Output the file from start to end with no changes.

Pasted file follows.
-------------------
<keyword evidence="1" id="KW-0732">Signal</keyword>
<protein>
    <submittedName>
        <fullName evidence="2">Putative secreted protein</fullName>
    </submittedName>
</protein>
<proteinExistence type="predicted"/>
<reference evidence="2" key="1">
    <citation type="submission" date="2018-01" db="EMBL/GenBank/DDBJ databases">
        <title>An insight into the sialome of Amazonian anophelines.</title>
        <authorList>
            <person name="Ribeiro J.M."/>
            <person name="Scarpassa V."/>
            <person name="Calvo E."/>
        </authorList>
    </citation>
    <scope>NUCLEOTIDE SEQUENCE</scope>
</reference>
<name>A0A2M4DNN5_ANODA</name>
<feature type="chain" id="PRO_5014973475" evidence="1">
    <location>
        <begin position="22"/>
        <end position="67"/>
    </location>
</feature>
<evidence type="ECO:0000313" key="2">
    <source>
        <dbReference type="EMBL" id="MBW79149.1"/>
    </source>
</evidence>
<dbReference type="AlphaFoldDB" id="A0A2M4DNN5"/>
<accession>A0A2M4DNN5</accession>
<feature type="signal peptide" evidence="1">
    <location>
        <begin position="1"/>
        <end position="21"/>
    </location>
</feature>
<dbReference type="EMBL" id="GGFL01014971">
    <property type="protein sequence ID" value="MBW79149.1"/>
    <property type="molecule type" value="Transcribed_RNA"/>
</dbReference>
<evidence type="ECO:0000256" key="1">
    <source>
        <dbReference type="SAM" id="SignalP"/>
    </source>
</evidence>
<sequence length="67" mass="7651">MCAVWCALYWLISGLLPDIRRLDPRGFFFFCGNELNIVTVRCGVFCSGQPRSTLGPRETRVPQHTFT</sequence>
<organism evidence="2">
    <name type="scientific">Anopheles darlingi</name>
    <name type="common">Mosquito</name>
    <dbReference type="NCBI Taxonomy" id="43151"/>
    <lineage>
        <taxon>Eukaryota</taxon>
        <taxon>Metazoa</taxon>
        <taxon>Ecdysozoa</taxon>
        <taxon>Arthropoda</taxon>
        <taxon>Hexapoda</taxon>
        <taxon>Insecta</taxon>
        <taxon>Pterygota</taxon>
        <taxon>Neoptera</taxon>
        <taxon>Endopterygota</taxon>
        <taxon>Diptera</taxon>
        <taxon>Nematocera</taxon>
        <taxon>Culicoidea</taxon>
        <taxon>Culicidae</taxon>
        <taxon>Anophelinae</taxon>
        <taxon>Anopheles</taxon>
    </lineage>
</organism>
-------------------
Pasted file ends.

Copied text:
<keyword evidence="1" id="KW-0732">Signal</keyword>
<protein>
    <submittedName>
        <fullName evidence="2">Putative secreted protein</fullName>
    </submittedName>
</protein>
<proteinExistence type="predicted"/>
<reference evidence="2" key="1">
    <citation type="submission" date="2018-01" db="EMBL/GenBank/DDBJ databases">
        <title>An insight into the sialome of Amazonian anophelines.</title>
        <authorList>
            <person name="Ribeiro J.M."/>
            <person name="Scarpassa V."/>
            <person name="Calvo E."/>
        </authorList>
    </citation>
    <scope>NUCLEOTIDE SEQUENCE</scope>
</reference>
<name>A0A2M4DNN5_ANODA</name>
<feature type="chain" id="PRO_5014973475" evidence="1">
    <location>
        <begin position="22"/>
        <end position="67"/>
    </location>
</feature>
<evidence type="ECO:0000313" key="2">
    <source>
        <dbReference type="EMBL" id="MBW79149.1"/>
    </source>
</evidence>
<dbReference type="AlphaFoldDB" id="A0A2M4DNN5"/>
<accession>A0A2M4DNN5</accession>
<feature type="signal peptide" evidence="1">
    <location>
        <begin position="1"/>
        <end position="21"/>
    </location>
</feature>
<dbReference type="EMBL" id="GGFL01014971">
    <property type="protein sequence ID" value="MBW79149.1"/>
    <property type="molecule type" value="Transcribed_RNA"/>
</dbReference>
<evidence type="ECO:0000256" key="1">
    <source>
        <dbReference type="SAM" id="SignalP"/>
    </source>
</evidence>
<sequence length="67" mass="7651">MCAVWCALYWLISGLLPDIRRLDPRGFFFFCGNELNIVTVRCGVFCSGQPRSTLGPRETRVPQHTFT</sequence>
<organism evidence="2">
    <name type="scientific">Anopheles darlingi</name>
    <name type="common">Mosquito</name>
    <dbReference type="NCBI Taxonomy" id="43151"/>
    <lineage>
        <taxon>Eukaryota</taxon>
        <taxon>Metazoa</taxon>
        <taxon>Ecdysozoa</taxon>
        <taxon>Arthropoda</taxon>
        <taxon>Hexapoda</taxon>
        <taxon>Insecta</taxon>
        <taxon>Pterygota</taxon>
        <taxon>Neoptera</taxon>
        <taxon>Endopterygota</taxon>
        <taxon>Diptera</taxon>
        <taxon>Nematocera</taxon>
        <taxon>Culicoidea</taxon>
        <taxon>Culicidae</taxon>
        <taxon>Anophelinae</taxon>
        <taxon>Anopheles</taxon>
    </lineage>
</organism>